Crime

What parents need to know about cyber-bullying

Carmen Gonzalez Caldwell
Carmen Gonzalez Caldwell

Many of you have asked me about our Youth Crime Watch program as to what can be done regarding cyber issues including bullying. You can start by talking to your kids about the issue and teaching them these rules, which will help prevent cyber-bullying from happening to them or someone they know.

What kids need to know

▪ Never give out personal information online, whether in instant message profiles, chat rooms, blogs or personal websites.

▪ Never tell anyone but your parents your password — not even friends.

▪ If someone sends a mean or threatening message, don’t respond. Save it or print it out and show it to your parents.

▪ Never open e-mails from someone you don’t know or from someone you know is a bully.

▪ Don’t put anything online that you wouldn’t want your classmates to see, even in e-mail.

▪ Don’t send messages when you’re angry. Before clicking “send,” ask yourself how you would feel if you received the message.

▪ Help kids who are bullied online by not joining in and showing bullying messages to an adult.

Since most cyber-bullying takes place at home but also on their phones and tablets, it’s important that parents know about cyber-bullying and that they get involved in preventing it. Just like parents help their kids avoid inappropriate websites, they can protect them from cyber-bullying

What parents can do

▪ Keep your home computer in a busy area of your house. Check your child’s iPhone or iPad for messages and pictures.

▪ Set up e-mail and chat accounts with your children. Make sure that you know their screen names and passwords and that they don’t include any personal information in their online profiles.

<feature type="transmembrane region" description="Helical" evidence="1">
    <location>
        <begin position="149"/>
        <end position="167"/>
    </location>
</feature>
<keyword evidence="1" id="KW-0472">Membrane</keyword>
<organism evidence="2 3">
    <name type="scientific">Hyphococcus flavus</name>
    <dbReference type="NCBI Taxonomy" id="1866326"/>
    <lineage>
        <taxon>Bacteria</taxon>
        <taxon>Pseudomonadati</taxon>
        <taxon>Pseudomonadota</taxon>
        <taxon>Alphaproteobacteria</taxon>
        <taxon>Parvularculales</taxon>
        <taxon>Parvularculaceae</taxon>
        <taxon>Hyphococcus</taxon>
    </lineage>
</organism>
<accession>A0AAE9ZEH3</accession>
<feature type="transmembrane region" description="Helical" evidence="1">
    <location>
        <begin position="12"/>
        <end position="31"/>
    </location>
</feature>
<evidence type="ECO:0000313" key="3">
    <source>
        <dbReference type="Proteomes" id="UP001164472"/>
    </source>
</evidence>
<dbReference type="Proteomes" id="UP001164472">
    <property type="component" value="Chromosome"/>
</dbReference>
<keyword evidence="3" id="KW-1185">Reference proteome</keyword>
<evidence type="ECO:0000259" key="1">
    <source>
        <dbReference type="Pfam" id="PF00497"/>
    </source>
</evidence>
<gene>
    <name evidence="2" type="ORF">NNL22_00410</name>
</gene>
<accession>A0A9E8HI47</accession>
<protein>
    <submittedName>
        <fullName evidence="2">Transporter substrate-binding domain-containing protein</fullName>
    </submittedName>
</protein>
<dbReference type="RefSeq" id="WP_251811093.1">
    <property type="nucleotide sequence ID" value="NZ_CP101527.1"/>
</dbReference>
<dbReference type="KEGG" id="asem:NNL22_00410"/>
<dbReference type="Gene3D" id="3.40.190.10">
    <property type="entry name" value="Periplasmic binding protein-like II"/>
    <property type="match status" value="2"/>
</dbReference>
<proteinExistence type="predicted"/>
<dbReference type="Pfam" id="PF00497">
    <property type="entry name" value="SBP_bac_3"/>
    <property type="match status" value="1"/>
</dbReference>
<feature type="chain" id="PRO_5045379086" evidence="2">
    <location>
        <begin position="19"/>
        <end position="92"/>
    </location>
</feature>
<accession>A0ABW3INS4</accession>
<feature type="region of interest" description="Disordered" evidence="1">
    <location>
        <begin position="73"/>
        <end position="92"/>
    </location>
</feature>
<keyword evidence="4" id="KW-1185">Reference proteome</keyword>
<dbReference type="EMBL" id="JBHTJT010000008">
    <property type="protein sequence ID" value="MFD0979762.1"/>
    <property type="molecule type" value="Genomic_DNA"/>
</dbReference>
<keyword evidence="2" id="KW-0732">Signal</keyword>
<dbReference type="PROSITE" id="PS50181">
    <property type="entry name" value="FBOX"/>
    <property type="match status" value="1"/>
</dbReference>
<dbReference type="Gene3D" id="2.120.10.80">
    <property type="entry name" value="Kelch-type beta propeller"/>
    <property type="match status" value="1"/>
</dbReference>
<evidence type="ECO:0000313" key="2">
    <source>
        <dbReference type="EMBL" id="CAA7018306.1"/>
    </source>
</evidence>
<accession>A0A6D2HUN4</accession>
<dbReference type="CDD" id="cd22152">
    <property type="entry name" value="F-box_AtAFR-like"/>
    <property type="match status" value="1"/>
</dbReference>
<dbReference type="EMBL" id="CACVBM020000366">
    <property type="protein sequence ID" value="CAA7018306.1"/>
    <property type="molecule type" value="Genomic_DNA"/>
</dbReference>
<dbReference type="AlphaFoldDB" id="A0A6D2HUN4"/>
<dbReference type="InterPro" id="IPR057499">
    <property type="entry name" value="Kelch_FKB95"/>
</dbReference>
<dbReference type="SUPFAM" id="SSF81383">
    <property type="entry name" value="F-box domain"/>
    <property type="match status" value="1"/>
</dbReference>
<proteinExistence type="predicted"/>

▪ Regularly go over their “buddy list” and Twitter account. Ask who each person is and how your children know him or her.

▪ Discuss cyber-bullying with your children and ask if they have ever experienced it or seen it happen to someone.

▪ Tell your children that you won’t blame them if they are cyber-bullied. Emphasize that you won’t take away their computer privileges or phone — this is the main reason kids don’t tell adults when they are cyber-bullied.

If you would like brochures on cyber-bullying or internet safety, please contact our office or email me. You can also contact the National Crime Prevention Council at www.ncpc.org or Connect with Kids at http://hrld.us/2ozl0QF. They have wonderful resources on the subject.

You can also visit www.NetSmartzKids.org is an interactive, educational program of the National Center for Missing & Exploited Children that we partner with thru our Youth Crime Watch program in the schools. Parents you have many excellent resources. USE THEM.

You need to check those computers, phones and iPads. Be a “nosy” parent. Most important, keep open communications with your child.

Carmen Caldwell is executive director of Citizens’ Crime Watch of Miami-Dade. Send feedback and news for this column to carmen@citizenscrimewatch.org, or call her at 305-470-1670.

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